Case claims Hanabusa wants to delay Hawaii election for Abercrombie's seat
By MARK NIESSE
HONOLULU — Former Democratic Congressman Ed Case accused his Democratic rival, state Senate President Colleen Hanabusa, of wanting to stall Hawaii’s election for its soon-to-be vacant seat in the U.S. House of Representatives.
“You consider it to your political advantage to put this special election off as long as possible,” Case said Wednesday during the race’s first public debate at the Smart Business Hawaii annual conference.
Hawaii’s elections office can’t afford to pay for the nearly $1 million vote-by-mail special election, so it may need the governor and Legislature to make an emergency appropriation. Case said Hanabusa should push state lawmakers to make sure the election can be held as soon as May 1.
Hanabusa replied that the Legislature wouldn’t have anything to do with the process if Gov. Linda Lingle transfers $1.3 million recently found due to an accounting error. It’s unclear whether that money, which was distributed to Hawaii by the federal government in 2003 to reimburse the state for new voting machines, can be spent on an election.
“We don’t do anything. It is up to the governor. The governor can simply make that transfer if she wants to,” Hanabusa said. “We have to wait before the actual vacancy occurs before we can do anything.”
Hawaii’s congressional seat is coming open because U.S. Rep. Neil Abercrombie, a Democrat, is stepping down Feb. 28 to pursue a run for governor. By law, the special election would take place at least 60 days afterward, on or after May 1.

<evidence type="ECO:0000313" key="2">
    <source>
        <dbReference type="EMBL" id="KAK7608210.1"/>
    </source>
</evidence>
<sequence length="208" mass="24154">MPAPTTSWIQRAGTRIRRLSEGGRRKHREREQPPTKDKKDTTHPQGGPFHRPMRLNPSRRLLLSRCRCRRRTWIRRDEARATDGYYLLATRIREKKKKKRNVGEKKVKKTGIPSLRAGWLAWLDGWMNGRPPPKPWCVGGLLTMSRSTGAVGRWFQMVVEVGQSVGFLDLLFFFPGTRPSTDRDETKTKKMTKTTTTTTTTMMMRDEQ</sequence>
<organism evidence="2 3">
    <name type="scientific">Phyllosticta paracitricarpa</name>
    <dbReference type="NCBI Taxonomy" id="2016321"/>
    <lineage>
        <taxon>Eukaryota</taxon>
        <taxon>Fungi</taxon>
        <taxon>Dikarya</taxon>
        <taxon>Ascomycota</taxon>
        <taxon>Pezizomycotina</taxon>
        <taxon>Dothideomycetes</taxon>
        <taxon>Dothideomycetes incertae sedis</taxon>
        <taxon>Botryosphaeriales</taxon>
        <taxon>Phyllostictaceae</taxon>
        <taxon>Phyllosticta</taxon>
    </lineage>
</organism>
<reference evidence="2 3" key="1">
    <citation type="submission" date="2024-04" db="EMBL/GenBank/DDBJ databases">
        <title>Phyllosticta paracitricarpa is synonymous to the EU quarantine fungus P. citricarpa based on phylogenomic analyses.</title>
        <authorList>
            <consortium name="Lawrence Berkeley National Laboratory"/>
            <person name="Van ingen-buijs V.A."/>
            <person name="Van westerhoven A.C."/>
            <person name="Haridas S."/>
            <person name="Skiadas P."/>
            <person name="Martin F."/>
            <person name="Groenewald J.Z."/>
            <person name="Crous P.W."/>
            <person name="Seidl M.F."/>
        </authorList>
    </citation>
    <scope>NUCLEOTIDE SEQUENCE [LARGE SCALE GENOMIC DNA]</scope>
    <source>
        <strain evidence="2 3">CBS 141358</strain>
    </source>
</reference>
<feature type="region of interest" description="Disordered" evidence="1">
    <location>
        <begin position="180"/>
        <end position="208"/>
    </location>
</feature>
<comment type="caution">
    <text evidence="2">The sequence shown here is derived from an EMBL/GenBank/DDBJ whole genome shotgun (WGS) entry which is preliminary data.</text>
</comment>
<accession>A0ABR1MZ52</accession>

The victor of the winner-take-all special election — Case, Hanabusa or Republican Honolulu City Councilman Charles Djou — will become the favorite to win a full term in this fall’s regularly scheduled elections.
“I think your facts are wrong. Why don’t you go back and check them out?” Case asked about Hanabusa’s claim that Lingle could spend the money without legislative action.
Hanabusa replied, “I have.”
The three candidates sought to define themselves at the forum.
Case portrayed himself as an independent rogue who won’t hesitate to vote against his political party. He fell into disfavor with some Democrats after he mounted an unsuccessful run against Democratic U.S. Sen. Daniel Akaka in 2006.
Hanabusa painted herself as the loyal Democrat who said she’d be a team player. She was endorsed by Akaka and Sen. Daniel Inouye when she opened her campaign headquarters Saturday.
Djou is the conservative outsider who said he could break up the Democratic Party’s hold on the state’s four congressional seats.
“What clearly has not been working thus far is what’s going on in Washington, D.C. Has this stimulus package helped you? Has it helped your business?” Djou said. “This is not the right way to run our government. This is not the right way to fix our economy.”
Djou got the loudest applause from the audience made up largely of small-business owners. His no tax increase, small government message resounded with the group.
“Throwing more money at the problem never fixes anything and certainly won’t get us out of this recession,” Djou said. “When the government needs more revenue, the best way for the government to raise more revenues is to make sure the economy is growing.”